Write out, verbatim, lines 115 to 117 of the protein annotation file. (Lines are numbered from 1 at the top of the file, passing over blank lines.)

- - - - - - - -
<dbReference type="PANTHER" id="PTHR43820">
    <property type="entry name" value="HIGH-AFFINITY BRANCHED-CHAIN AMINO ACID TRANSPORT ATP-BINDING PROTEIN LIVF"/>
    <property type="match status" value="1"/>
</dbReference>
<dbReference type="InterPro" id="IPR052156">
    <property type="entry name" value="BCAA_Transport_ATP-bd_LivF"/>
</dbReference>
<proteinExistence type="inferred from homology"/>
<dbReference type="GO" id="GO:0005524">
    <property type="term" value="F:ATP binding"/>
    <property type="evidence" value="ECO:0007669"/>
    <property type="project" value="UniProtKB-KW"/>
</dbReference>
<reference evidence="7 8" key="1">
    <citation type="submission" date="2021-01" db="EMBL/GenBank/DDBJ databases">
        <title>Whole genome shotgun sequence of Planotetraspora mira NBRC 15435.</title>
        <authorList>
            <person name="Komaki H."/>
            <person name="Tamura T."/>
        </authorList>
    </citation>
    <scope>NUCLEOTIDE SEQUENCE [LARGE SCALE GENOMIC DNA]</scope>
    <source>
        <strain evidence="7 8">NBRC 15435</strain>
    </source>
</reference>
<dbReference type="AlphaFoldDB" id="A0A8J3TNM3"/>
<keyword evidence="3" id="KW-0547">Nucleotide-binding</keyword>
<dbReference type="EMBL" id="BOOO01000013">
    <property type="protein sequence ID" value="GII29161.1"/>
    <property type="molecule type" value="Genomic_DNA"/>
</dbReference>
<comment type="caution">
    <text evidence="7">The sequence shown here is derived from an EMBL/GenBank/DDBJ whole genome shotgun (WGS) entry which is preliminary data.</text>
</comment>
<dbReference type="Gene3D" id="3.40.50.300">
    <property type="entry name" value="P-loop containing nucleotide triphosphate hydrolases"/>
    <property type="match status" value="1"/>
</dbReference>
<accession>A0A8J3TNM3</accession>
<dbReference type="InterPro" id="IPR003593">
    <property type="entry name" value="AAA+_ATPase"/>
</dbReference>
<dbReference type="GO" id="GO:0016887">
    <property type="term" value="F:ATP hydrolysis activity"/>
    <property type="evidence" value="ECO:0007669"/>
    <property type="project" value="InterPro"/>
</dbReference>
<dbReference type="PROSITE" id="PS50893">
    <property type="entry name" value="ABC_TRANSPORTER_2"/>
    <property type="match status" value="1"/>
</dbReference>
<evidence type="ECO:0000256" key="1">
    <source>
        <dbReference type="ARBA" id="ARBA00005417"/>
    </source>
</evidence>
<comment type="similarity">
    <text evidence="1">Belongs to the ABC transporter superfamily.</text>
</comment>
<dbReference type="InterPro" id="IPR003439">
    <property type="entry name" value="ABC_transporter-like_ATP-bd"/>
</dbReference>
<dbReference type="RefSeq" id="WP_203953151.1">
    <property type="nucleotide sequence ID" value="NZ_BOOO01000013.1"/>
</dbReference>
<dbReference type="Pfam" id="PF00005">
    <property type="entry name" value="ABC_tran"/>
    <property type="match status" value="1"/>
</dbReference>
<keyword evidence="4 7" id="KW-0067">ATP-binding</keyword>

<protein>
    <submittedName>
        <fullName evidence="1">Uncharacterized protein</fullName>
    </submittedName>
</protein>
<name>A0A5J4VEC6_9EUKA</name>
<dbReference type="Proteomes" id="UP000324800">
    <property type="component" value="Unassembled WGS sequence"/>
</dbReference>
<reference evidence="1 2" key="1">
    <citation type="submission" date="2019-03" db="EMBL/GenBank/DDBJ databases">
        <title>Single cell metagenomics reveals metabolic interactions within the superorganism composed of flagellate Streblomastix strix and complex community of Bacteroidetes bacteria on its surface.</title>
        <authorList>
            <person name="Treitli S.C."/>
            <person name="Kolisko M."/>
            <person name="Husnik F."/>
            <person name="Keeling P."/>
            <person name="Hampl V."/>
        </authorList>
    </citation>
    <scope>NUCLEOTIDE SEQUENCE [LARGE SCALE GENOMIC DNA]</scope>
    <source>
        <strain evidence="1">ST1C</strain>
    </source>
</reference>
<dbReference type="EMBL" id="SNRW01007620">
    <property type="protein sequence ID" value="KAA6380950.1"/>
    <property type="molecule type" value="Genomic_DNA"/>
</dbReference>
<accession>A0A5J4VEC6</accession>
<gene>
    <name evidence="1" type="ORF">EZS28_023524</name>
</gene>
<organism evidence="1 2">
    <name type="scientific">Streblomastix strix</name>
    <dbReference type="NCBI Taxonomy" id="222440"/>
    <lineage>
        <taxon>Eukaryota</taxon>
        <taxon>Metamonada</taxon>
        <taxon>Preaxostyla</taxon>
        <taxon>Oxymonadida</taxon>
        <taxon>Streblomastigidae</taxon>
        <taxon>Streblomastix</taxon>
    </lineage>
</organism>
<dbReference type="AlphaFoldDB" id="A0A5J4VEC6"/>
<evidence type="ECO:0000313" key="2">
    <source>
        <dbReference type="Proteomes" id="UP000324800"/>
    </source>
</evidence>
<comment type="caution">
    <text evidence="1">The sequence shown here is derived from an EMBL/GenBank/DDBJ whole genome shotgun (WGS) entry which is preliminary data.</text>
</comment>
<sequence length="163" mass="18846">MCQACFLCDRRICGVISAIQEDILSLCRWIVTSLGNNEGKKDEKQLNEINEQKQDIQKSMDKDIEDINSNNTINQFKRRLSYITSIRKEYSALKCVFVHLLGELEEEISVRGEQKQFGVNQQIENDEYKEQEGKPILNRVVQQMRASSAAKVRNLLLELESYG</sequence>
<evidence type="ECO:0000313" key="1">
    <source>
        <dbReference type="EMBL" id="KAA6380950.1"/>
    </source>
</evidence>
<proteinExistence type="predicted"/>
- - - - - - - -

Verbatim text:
    </lineage>
</organism>
<dbReference type="AlphaFoldDB" id="A0A5J4VEC6"/>